‘Beyond The Return’: Black Entrepreneurs In U.S. & Africa Fueling  Movement For Future Partnerships
Melissa Noel

When Chef Fatmata Binta started Fulani Kitchen in Accra, Ghana four years ago, her goal was to promote and preserve Fulani cuisine and culture. “I believe I can touch people by cooking one meal at a time, one plate at a time, one story at a time,” she said.

Through her “Dine On A Mat” pop-up dinners, Chef Binta, who was born in Sierra Leone to Fulanis of Guinean descent, shares stories of her roots and takes diners on a culinary journey of Fulani culture through food. The Fulani are a nomadic people whose cuisine, including staples like sun dried meats and vegetables, dairy and fonio grains, is heavily influenced by this lifestyle. They are one of the largest and culturally diverse ethnic groups in Africa, spread across many countries in West and Central Africa.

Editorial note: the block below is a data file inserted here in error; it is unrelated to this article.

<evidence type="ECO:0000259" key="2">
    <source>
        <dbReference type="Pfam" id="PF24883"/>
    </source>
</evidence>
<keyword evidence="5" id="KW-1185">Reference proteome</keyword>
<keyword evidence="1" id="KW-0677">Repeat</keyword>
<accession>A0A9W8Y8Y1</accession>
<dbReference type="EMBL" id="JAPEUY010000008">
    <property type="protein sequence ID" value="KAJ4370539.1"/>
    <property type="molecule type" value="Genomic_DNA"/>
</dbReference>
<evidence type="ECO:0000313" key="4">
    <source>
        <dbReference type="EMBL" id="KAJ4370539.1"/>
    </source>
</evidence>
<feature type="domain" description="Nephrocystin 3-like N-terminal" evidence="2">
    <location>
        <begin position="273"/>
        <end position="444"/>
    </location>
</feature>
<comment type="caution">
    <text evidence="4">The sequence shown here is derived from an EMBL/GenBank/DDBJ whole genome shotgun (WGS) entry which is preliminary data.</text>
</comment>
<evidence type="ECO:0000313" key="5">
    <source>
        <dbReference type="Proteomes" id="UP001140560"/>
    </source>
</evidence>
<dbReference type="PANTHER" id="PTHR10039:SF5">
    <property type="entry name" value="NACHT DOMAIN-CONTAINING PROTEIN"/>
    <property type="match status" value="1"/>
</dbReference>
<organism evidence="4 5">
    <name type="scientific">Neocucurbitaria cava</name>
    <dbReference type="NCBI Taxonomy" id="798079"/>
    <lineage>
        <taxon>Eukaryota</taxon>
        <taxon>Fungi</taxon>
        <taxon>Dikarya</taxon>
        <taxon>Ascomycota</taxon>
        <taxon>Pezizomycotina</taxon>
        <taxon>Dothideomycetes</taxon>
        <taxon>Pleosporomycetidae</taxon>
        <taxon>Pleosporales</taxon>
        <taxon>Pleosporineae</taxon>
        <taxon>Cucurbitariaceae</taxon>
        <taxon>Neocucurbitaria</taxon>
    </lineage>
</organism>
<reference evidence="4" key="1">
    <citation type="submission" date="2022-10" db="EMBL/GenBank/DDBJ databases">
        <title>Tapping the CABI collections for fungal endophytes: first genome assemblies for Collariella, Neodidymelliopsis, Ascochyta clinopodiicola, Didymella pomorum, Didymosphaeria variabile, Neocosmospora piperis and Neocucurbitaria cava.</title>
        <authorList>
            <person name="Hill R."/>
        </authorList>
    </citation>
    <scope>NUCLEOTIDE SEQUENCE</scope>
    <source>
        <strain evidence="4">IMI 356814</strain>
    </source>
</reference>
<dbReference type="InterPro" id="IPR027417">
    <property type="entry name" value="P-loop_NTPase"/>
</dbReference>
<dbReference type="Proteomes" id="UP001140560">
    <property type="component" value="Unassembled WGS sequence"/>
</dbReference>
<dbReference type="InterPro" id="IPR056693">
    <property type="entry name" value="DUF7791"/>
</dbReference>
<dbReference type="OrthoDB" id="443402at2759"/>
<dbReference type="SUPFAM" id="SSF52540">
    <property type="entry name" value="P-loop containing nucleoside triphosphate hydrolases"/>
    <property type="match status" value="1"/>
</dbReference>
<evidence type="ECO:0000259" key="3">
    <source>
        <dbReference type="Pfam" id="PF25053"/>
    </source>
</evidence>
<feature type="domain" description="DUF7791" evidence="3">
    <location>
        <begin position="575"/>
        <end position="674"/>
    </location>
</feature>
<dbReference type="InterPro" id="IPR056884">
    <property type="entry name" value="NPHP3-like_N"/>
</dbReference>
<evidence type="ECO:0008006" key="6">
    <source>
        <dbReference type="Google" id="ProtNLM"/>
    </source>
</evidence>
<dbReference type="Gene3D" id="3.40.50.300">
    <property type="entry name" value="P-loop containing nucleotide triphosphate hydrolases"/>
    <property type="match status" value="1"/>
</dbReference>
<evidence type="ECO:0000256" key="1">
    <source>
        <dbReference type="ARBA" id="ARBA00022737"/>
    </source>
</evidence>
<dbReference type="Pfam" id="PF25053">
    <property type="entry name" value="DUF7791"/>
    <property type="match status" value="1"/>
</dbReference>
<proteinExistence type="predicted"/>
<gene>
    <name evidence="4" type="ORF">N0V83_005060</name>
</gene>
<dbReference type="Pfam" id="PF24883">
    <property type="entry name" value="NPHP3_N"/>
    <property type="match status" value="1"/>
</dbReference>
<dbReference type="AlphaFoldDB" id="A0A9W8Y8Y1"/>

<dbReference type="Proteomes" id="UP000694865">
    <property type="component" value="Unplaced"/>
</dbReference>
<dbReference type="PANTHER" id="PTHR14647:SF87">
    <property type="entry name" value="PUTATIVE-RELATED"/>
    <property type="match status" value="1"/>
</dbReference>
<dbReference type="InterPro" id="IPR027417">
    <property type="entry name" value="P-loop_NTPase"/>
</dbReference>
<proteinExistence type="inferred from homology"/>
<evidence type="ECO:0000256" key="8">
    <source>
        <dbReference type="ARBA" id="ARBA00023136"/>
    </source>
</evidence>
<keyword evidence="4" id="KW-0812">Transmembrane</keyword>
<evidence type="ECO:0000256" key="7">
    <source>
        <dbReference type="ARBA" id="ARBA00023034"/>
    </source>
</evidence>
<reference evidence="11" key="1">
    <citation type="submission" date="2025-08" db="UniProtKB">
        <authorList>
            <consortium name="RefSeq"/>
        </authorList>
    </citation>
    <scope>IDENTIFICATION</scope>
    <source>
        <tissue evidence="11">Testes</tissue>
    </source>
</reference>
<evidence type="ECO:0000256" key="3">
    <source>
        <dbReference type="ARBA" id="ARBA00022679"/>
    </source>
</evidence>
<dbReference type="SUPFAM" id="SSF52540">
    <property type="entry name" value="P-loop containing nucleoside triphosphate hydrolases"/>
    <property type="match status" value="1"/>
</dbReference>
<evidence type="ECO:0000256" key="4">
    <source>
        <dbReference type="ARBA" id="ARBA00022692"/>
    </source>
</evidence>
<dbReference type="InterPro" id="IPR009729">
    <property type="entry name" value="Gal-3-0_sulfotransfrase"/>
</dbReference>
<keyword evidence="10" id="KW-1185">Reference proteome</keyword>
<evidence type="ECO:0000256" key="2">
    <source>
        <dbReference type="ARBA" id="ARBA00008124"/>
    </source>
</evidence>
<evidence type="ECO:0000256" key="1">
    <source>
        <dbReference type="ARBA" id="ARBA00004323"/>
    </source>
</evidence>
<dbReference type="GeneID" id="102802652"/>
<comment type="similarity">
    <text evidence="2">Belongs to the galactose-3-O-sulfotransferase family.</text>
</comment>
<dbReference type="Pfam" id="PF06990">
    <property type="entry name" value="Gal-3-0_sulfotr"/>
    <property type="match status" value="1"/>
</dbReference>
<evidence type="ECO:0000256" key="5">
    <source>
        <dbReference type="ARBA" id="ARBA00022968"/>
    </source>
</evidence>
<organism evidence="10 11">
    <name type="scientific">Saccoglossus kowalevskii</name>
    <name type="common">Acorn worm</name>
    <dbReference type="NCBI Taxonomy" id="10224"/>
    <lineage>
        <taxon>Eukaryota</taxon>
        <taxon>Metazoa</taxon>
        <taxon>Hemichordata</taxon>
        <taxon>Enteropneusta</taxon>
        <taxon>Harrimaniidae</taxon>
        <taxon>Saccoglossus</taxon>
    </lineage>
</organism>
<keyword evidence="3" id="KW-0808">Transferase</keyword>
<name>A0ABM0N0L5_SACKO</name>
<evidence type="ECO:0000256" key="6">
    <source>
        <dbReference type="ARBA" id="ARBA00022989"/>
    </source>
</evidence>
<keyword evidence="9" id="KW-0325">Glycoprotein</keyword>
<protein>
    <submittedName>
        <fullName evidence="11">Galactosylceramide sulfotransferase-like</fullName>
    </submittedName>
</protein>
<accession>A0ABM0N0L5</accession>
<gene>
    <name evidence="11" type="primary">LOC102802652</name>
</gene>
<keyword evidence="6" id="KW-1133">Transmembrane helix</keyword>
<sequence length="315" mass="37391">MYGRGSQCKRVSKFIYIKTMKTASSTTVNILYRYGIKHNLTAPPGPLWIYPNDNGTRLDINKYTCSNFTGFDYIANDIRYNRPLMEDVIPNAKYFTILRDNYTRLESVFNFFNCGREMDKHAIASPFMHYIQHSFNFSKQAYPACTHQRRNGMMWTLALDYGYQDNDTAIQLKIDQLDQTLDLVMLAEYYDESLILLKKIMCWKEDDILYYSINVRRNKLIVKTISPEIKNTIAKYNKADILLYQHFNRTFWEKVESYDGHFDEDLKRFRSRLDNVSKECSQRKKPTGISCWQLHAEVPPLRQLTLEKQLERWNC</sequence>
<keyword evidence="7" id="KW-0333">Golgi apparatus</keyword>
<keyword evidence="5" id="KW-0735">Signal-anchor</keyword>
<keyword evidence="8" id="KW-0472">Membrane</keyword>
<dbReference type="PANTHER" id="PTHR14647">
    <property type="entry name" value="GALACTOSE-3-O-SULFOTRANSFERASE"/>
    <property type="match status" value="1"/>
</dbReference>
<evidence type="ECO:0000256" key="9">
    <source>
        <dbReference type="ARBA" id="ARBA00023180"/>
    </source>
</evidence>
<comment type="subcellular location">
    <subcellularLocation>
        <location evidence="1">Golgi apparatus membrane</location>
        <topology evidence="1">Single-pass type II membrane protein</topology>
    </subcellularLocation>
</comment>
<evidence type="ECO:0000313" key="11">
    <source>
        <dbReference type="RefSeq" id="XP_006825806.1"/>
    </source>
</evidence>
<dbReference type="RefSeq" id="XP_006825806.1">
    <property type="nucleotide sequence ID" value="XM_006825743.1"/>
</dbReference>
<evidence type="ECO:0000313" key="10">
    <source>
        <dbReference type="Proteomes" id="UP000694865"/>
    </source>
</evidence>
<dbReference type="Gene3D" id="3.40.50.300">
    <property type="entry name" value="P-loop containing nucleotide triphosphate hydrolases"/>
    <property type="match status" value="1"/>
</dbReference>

“My business was born out of the idea to just bring people together and build community, just as I did growing up as a Fulani kid eating with my family,” she tells ESSENCE. As founder of Fulani Kitchen, Chef Binta hosts pop-up dining experiences in countries across Africa, but it was also important to her to reach the African diaspora as well.

Forming a partnership with New York City-based travel company Tastemakers Africa in 2018 helped Chef Binta do just that and increase business. Tastemakers, a Black owned travel company, curates African travel and cultural experiences all hosted by local entrepreneurs in Ghana as well several countries in Eastern and Southern Africa.

“The people on Tastemakers are there to provide a service. But more than that is the understanding, that this is a platform that then becomes a launching pad for people to build the largest version of themselves and their dreams,” said founder and CEO, Cherae Robinson. “To do that as Diaspora people and Africans on the continent working together, there is power in that.”